For more images see: Narmer Image Gallery.
The Narmer Palette is the famous depiction of Narmer, forming part of the Main Deposit, who is believed be shown unifying the lands of Upper and Lower Egypt, found by James Edward Quibell and his team in 1899 at Abydos. Created entirely from one piece of dark green slate it is now housed in the Cairo Museum.
On one side we see the Pharaoh wearing the Red Crown of Lower Egypt, this side was created for the use of crushing cosmetic powders between the two mythological lion creatures, at the bottom the King is portrayed as a bull breaching the walls of a fortified town. On the other side he is shown wearing the White Crown of Upper Egypt where he is using a mace to smite a prison making this the earliest depiction of an 'icon of majesty.' Horus is also depicted holding down a prisoner. On both sides the king is shown barefoot. 
Behind the Pharaoh on both side is his sandal-bearer and possibly also his seal-bearer, the early [[|Hieroglyphs|Hieroglyphic]] inscription behind his name possibly being read as 'servant of the King' and in front of the king is depicted what may be an early Vizier (ṯt) though the full form of the term (ṯ3iti) has not yet developed. Standard-bearers are portrayed with two falcons, Wepwawet with the šdšd device and another with the royal placenta, and may affiliate with a district or corps. The King himself is shown wearing a belt upon which hang images of Bat as well as having a bulls tail (later to become a part of the royal regalia) on his belt.
The images of Bat (an early form of Hathor) is depicted on the top of both sides of the palette and are interesting as the deity is shown with human and animal qualities in its face. This is an early form of depiction, before the Egyptians changed them to be represented with a human body but animal head. , and may be watching protectively down on Narmer.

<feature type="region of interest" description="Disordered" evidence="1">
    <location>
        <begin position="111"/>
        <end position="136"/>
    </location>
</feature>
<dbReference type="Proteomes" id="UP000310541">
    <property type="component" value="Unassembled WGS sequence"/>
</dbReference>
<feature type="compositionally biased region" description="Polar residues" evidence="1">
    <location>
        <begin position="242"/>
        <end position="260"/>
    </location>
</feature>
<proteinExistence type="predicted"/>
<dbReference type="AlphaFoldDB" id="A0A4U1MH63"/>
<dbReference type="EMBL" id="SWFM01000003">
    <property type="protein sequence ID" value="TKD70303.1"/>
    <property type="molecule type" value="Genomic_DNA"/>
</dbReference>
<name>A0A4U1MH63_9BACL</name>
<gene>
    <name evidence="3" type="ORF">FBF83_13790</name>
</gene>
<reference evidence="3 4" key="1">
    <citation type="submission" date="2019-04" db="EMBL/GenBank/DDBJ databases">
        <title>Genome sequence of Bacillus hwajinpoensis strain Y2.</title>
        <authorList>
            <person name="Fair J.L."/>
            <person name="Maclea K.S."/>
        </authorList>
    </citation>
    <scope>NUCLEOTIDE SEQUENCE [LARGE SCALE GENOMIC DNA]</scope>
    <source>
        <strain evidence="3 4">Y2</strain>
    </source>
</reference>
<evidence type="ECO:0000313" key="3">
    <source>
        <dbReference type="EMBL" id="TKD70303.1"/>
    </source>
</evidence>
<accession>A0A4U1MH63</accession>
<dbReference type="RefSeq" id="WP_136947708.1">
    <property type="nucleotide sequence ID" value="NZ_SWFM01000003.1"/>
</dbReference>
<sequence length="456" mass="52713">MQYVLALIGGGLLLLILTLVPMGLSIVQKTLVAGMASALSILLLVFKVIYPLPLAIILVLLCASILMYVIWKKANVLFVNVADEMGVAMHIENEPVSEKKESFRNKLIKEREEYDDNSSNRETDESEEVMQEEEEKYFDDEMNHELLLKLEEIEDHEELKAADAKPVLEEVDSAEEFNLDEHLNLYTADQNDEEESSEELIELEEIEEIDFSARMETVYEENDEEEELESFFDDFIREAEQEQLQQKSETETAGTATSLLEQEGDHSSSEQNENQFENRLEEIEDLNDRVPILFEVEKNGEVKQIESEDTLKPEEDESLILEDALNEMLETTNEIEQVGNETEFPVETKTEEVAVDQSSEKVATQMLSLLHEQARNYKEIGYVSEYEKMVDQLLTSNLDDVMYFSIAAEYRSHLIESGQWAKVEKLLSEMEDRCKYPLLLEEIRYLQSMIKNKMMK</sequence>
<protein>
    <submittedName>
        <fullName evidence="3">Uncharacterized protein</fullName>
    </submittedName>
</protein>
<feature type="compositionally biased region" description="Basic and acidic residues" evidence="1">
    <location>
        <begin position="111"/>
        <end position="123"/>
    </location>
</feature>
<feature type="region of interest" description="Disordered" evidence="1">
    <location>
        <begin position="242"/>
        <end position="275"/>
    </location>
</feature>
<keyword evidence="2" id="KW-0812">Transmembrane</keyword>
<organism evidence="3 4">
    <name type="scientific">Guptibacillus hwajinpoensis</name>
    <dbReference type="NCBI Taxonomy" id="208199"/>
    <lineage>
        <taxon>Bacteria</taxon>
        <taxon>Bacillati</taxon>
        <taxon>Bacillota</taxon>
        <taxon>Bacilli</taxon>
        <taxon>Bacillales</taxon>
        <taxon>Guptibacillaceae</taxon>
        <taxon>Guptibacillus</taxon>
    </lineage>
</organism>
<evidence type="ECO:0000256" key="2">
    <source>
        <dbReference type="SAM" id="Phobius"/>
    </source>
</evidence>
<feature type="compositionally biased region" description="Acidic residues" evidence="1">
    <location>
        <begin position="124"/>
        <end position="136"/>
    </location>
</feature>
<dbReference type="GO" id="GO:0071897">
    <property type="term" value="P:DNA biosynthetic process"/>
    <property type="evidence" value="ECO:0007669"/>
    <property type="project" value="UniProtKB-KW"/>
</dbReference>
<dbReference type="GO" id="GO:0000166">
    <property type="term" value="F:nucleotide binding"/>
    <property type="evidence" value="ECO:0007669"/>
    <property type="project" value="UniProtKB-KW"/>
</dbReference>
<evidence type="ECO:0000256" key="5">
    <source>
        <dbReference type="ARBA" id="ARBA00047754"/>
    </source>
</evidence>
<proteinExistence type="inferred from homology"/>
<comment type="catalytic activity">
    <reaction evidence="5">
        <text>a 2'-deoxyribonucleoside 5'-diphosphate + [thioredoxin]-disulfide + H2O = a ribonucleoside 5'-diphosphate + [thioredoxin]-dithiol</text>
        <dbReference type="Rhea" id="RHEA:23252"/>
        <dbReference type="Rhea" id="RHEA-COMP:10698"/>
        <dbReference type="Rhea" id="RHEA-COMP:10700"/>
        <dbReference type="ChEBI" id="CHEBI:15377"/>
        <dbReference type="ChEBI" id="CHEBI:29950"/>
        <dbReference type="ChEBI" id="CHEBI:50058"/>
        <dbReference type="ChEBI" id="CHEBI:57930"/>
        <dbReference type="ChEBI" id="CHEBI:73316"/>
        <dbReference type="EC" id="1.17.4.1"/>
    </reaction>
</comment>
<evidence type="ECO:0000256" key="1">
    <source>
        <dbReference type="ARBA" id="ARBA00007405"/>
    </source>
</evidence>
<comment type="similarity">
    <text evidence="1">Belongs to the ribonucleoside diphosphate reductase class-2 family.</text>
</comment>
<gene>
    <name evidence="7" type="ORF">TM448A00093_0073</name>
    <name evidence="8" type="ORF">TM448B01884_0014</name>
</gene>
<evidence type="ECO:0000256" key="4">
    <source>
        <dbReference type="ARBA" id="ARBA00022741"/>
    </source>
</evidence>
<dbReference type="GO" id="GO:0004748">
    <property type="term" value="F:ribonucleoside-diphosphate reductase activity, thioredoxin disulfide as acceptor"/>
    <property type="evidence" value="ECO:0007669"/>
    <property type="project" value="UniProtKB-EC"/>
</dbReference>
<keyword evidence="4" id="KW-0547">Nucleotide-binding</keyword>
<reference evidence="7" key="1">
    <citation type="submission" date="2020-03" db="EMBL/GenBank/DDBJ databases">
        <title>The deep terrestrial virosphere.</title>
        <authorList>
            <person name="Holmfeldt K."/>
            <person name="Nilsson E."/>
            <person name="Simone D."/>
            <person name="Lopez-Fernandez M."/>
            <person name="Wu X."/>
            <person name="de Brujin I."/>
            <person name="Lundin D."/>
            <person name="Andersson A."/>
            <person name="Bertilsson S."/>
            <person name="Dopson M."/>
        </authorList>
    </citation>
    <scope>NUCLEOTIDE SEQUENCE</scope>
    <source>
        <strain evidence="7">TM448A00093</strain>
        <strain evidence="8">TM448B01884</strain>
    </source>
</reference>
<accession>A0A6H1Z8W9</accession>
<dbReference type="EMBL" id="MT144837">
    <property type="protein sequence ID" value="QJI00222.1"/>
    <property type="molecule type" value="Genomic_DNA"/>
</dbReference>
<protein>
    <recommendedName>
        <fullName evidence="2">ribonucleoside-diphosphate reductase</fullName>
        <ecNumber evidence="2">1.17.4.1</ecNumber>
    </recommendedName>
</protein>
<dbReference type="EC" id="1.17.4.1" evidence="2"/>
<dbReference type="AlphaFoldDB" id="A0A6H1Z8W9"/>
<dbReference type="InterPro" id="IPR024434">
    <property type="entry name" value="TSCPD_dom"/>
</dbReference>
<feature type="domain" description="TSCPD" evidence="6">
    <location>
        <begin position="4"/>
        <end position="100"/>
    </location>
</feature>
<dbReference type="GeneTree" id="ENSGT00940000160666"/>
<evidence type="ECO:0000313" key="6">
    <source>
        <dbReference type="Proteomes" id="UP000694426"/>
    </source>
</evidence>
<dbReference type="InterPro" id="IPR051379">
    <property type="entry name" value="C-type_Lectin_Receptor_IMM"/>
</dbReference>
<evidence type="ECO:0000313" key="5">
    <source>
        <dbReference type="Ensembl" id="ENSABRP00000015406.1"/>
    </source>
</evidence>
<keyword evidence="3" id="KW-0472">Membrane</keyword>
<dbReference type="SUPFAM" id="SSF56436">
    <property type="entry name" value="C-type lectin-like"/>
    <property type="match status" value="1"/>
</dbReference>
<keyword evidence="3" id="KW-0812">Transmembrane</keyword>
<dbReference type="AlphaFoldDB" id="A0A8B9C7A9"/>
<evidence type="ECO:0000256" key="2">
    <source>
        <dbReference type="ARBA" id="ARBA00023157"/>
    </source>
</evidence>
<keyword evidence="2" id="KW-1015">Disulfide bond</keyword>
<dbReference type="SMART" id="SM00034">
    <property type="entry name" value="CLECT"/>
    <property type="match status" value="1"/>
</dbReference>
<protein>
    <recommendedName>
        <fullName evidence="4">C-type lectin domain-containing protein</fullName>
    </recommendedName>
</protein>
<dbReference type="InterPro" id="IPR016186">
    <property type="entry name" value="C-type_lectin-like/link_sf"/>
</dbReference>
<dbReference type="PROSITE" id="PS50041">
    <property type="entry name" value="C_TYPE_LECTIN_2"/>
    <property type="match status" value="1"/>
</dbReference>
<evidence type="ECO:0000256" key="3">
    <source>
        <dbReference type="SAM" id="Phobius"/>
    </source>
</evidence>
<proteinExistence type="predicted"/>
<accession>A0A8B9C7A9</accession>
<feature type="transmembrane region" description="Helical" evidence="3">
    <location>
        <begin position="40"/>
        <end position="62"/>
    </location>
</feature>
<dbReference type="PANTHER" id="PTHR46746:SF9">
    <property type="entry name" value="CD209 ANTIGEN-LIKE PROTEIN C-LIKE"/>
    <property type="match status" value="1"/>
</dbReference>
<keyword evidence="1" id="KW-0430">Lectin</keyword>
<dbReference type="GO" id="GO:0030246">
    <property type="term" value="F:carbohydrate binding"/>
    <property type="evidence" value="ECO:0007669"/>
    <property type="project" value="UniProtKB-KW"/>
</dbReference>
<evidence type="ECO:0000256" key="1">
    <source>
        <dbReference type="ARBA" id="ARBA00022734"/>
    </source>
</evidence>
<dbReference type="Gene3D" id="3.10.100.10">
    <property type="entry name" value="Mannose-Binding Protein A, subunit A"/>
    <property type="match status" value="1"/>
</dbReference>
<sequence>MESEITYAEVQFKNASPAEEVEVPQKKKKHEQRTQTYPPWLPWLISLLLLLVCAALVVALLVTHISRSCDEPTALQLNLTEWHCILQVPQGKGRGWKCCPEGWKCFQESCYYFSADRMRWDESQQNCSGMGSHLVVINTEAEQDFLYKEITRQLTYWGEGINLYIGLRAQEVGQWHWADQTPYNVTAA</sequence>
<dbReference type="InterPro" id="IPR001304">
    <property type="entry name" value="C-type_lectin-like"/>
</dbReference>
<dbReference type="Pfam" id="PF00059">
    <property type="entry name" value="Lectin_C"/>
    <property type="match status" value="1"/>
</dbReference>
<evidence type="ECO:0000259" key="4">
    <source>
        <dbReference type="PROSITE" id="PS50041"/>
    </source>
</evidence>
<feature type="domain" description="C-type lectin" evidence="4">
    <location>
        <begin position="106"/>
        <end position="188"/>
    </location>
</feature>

- Though this is thought by many to show the moment of unification, other says it may be more mythical than anything. However a Year Label of Narmer portrayed as a catfish has been found showing him smiting a bearded captive. Over his head is a Papyrus, a symbol of Lower Egypt and so may symbolize a person or leader of the Lower Land found during spoil-dump sieving from Cemetery B during one of Flinders Petrie's excavations.
- It is also believed that it may have been placed within a frame so that people could look at it from both sides.
- ↑ 1.0 1.1 1.2 1.3 Wilkinson, T, A, H. (2001) Early Dynastic Egypt London: Routledge. ISBN 0-415-26011-6.
- ↑ 2.0 2.1 2.2 2.3 Clayton, P.A (2001) Chronicles of the Pharaohs London: Thames & Hudson.
- ↑ McDermott, B.(2004) Warfare In Ancient Egypt London: Sutton Publishing Limited.
- ↑ 4.0 4.1 4.2 Tyldesley, J. (2011) Myths & Legends of Ancient Egypt Glasgow: Ellipsis Books Limited.